Hey Sens fans!! I will be posting a season in review in 3 parts over the next few days. In the meantime, a reader by the nam e of Will submitted this great info to me and I thought it would create great discussion here at the site from all NHL fans, not just Sens fans. Here it is, enjoy the info and post a comment!
I printed out the NHL’s top shot blockers and it’s no coincidence these guys are also the league’s top hitters, see attached. The analysis takes the top 11 players, as hits drop off dramatically thereafter, but one could easily argue to expand the list to twenty. Again, based on the top 11 players this is what I found:
· The avg salary for 2009/10 was $3.5 Mill, therefore both A-train & Sutton were fairly compensated.
· The avg salary for those that have contracts for 2010/2011 is $4.86 Mill, therefore both A-train & Sutton will likely be commanding a raise next year in the order of 39% (not bad work if you can get it!)
· The player group had on average 28 points/player, therefore both A-train and Sutton were 50% below their peer group in this regard. In fact they were the one and two lowest of the group, respectively.
· On average the +/- rating of these type of defenders was -2. When Pronger is removed from the group that figure increases to -5. Therefore, on average, these type of players will cost you more points than they will get you while being on the ice.
· 64% of these players (7 of the 11) played on losing teams (which I define as teams that did not make the playoffs (or would not have made the playoffs had they not been traded in the case of Seidenberg & Sutton).
My conclusions are these guys are pretty expensive for what they produce, statistically anyway. The successful/stronger teams seem to have omitted these type of players in favor of the more offensive minded. Perhaps these guys block shots and hit people to slow down the play and compensate for their lack of foot speed? At any rate, no team has two of these types of players and its questionable if you even need one player of this type. Therefore it’s obvious that one of A-train and/or Sutton are gone before next season. Sutton is 35 years old and 6’6’’ 245 lbs (much bigger and stronger) vs A-train at 28 yrs old and 6’1’’ 226 lbs. Who should we keep? Historically the Senators have favored the homegrown player and #24 is entering the prime of his career – therefore it’s no stretch to assume the Sens will focus their attention on A-train.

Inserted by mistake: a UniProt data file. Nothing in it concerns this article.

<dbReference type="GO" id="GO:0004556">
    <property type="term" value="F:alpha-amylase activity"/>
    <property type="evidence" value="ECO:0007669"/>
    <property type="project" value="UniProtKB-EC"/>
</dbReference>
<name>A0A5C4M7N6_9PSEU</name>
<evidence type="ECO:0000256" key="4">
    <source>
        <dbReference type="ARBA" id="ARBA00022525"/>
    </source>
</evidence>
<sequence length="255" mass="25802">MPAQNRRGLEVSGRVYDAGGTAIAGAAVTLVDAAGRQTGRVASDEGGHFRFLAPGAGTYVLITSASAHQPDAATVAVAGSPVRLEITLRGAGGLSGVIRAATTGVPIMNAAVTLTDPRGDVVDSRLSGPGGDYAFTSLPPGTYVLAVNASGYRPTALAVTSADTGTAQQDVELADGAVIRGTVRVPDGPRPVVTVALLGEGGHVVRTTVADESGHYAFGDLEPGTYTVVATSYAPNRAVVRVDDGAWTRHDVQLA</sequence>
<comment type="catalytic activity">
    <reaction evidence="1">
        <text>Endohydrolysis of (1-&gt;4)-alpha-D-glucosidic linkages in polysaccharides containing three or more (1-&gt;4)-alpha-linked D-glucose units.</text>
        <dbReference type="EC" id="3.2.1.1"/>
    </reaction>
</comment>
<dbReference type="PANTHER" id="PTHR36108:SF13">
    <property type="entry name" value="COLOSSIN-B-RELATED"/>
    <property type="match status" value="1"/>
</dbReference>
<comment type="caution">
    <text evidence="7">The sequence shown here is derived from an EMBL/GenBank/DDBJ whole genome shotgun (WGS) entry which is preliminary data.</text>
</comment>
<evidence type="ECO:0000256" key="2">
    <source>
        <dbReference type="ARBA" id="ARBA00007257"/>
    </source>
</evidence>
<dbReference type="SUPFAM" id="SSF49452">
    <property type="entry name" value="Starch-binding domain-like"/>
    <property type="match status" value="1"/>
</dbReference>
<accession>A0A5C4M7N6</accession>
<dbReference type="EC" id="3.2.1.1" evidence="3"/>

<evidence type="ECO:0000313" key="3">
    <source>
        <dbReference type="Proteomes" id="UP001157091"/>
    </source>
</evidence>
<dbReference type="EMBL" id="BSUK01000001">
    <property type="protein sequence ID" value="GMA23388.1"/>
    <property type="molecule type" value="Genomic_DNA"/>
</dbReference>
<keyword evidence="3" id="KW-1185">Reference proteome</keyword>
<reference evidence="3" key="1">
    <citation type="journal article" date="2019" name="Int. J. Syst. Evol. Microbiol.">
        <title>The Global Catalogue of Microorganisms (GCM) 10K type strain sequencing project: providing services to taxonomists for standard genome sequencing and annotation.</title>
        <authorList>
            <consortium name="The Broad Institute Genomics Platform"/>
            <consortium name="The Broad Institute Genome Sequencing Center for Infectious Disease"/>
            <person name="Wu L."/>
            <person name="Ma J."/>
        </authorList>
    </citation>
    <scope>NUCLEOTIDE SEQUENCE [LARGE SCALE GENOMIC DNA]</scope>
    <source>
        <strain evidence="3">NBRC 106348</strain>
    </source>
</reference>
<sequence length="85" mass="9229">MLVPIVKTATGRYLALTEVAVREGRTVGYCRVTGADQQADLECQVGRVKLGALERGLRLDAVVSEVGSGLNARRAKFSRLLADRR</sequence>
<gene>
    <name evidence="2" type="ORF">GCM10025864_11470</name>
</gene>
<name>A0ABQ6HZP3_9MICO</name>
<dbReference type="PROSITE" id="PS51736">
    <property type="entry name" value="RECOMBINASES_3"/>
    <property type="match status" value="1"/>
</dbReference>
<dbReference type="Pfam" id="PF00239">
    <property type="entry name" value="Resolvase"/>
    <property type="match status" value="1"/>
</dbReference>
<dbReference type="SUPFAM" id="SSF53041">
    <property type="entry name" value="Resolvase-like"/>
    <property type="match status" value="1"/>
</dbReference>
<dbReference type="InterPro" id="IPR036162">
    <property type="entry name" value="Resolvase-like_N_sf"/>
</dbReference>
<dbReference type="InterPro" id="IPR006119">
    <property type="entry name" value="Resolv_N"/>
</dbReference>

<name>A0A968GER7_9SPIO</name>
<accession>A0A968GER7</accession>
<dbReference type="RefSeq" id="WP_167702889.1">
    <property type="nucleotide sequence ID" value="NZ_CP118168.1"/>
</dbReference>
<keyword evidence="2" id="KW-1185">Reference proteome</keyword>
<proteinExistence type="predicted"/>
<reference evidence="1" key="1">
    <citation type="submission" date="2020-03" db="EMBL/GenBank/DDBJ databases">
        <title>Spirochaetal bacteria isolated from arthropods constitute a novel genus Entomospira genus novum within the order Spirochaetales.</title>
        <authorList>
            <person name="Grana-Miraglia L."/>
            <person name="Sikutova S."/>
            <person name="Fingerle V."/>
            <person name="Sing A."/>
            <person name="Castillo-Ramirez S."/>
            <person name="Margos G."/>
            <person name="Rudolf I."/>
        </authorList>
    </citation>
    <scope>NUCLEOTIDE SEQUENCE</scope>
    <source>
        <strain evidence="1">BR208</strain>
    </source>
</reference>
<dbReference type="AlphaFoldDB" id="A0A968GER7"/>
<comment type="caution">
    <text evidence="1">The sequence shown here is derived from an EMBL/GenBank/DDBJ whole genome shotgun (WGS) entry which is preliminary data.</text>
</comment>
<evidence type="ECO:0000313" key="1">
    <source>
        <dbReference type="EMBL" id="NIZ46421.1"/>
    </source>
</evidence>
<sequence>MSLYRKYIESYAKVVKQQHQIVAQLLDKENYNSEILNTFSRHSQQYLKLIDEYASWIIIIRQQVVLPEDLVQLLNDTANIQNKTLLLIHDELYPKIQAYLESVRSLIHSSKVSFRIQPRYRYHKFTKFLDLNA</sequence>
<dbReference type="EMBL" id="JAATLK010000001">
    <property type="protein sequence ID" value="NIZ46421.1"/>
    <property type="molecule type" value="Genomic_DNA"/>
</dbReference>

Given Volchenkov’s lack of offensive production I would suggest a salary of $4.0 – 4.25 mill is not unreasonable for both sides, however paying him $5 million seems to be off market. I’d say if #24 doesn’t sign by June 15th in this dollar range the Sens should move on trying to extend Sutton at $3.0-3.5/yr for 2 years. Another option might be Brett Clark with COL as he is a UFA next year and statistically similar to Volchenkov.
About the Author
Written by Kevin Lee
Kevin has had an extensive career as a sports writer and radio show host for almost 10 years. Kevin has covered the NFL, NHL, MLB, NCAA College Football and Basketball. From covering the BCS Championship Game to the Final Four and the Stanley Cup Finals, he has done it all. He has been featured on numerous sports radio stations in Canada and the United States and often a weekly guest on numerous XM and Sirius Satellite radio shows. He has also had his work featured on FoxSports.com.